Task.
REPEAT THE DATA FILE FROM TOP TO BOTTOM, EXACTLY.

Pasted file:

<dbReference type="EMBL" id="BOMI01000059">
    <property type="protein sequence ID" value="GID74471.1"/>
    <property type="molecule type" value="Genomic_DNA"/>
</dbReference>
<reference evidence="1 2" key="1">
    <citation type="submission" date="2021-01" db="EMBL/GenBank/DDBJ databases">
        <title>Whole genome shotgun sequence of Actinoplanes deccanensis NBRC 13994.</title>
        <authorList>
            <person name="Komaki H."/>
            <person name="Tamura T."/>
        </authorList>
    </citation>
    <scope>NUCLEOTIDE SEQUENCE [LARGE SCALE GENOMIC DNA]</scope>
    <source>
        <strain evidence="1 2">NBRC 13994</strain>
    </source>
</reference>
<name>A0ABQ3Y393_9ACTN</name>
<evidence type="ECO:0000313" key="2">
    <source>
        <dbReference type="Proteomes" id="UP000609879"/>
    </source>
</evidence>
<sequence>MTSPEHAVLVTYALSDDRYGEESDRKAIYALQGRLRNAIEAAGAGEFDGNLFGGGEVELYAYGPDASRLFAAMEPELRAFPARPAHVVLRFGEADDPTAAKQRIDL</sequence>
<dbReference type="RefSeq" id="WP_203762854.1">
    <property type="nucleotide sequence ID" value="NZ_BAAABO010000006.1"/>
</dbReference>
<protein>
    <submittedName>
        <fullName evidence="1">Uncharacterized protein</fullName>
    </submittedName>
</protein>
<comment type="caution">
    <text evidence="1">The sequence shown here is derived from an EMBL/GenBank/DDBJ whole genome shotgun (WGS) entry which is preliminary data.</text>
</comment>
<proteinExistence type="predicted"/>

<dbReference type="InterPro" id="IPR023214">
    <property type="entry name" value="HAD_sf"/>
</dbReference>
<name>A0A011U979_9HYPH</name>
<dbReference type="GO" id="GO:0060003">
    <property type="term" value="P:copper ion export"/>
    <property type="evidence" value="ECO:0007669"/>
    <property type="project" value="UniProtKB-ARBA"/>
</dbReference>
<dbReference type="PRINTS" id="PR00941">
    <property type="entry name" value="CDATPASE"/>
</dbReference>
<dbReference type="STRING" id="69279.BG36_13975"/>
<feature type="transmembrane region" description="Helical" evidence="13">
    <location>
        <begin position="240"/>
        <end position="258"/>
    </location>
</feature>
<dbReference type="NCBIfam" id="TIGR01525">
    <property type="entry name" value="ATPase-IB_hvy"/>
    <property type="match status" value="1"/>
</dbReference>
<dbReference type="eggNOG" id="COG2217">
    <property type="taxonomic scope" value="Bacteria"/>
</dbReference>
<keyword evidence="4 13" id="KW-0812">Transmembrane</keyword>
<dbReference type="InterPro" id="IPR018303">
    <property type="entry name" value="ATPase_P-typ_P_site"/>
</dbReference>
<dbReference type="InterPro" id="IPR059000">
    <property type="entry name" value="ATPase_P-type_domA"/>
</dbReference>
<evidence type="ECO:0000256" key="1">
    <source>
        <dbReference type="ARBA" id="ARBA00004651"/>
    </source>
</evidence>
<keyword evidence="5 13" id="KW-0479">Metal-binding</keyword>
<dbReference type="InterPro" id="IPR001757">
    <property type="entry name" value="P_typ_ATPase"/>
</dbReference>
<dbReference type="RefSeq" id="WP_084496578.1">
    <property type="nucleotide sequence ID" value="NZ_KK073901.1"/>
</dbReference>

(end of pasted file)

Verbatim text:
<dbReference type="EMBL" id="BOMI01000059">
    <property type="protein sequence ID" value="GID74471.1"/>
    <property type="molecule type" value="Genomic_DNA"/>
</dbReference>
<reference evidence="1 2" key="1">
    <citation type="submission" date="2021-01" db="EMBL/GenBank/DDBJ databases">
        <title>Whole genome shotgun sequence of Actinoplanes deccanensis NBRC 13994.</title>
        <authorList>
            <person name="Komaki H."/>
            <person name="Tamura T."/>
        </authorList>
    </citation>
    <scope>NUCLEOTIDE SEQUENCE [LARGE SCALE GENOMIC DNA]</scope>
    <source>
        <strain evidence="1 2">NBRC 13994</strain>
    </source>
</reference>
<name>A0ABQ3Y393_9ACTN</name>
<evidence type="ECO:0000313" key="2">
    <source>
        <dbReference type="Proteomes" id="UP000609879"/>
    </source>
</evidence>
<sequence>MTSPEHAVLVTYALSDDRYGEESDRKAIYALQGRLRNAIEAAGAGEFDGNLFGGGEVELYAYGPDASRLFAAMEPELRAFPARPAHVVLRFGEADDPTAAKQRIDL</sequence>
<dbReference type="RefSeq" id="WP_203762854.1">
    <property type="nucleotide sequence ID" value="NZ_BAAABO010000006.1"/>
</dbReference>
<protein>
    <submittedName>
        <fullName evidence="1">Uncharacterized protein</fullName>
    </submittedName>
</protein>
<comment type="caution">
    <text evidence="1">The sequence shown here is derived from an EMBL/GenBank/DDBJ whole genome shotgun (WGS) entry which is preliminary data.</text>
</comment>
<proteinExistence type="predicted"/>

<dbReference type="InterPro" id="IPR023214">
    <property type="entry name" value="HAD_sf"/>
</dbReference>
<name>A0A011U979_9HYPH</name>
<dbReference type="GO" id="GO:0060003">
    <property type="term" value="P:copper ion export"/>
    <property type="evidence" value="ECO:0007669"/>
    <property type="project" value="UniProtKB-ARBA"/>
</dbReference>
<dbReference type="PRINTS" id="PR00941">
    <property type="entry name" value="CDATPASE"/>
</dbReference>
<dbReference type="STRING" id="69279.BG36_13975"/>
<feature type="transmembrane region" description="Helical" evidence="13">
    <location>
        <begin position="240"/>
        <end position="258"/>
    </location>
</feature>
<dbReference type="NCBIfam" id="TIGR01525">
    <property type="entry name" value="ATPase-IB_hvy"/>
    <property type="match status" value="1"/>
</dbReference>
<dbReference type="eggNOG" id="COG2217">
    <property type="taxonomic scope" value="Bacteria"/>
</dbReference>
<keyword evidence="4 13" id="KW-0812">Transmembrane</keyword>
<dbReference type="InterPro" id="IPR018303">
    <property type="entry name" value="ATPase_P-typ_P_site"/>
</dbReference>
<dbReference type="InterPro" id="IPR059000">
    <property type="entry name" value="ATPase_P-type_domA"/>
</dbReference>
<evidence type="ECO:0000256" key="1">
    <source>
        <dbReference type="ARBA" id="ARBA00004651"/>
    </source>
</evidence>
<keyword evidence="5 13" id="KW-0479">Metal-binding</keyword>
<dbReference type="InterPro" id="IPR001757">
    <property type="entry name" value="P_typ_ATPase"/>
</dbReference>
<dbReference type="RefSeq" id="WP_084496578.1">
    <property type="nucleotide sequence ID" value="NZ_KK073901.1"/>
</dbReference>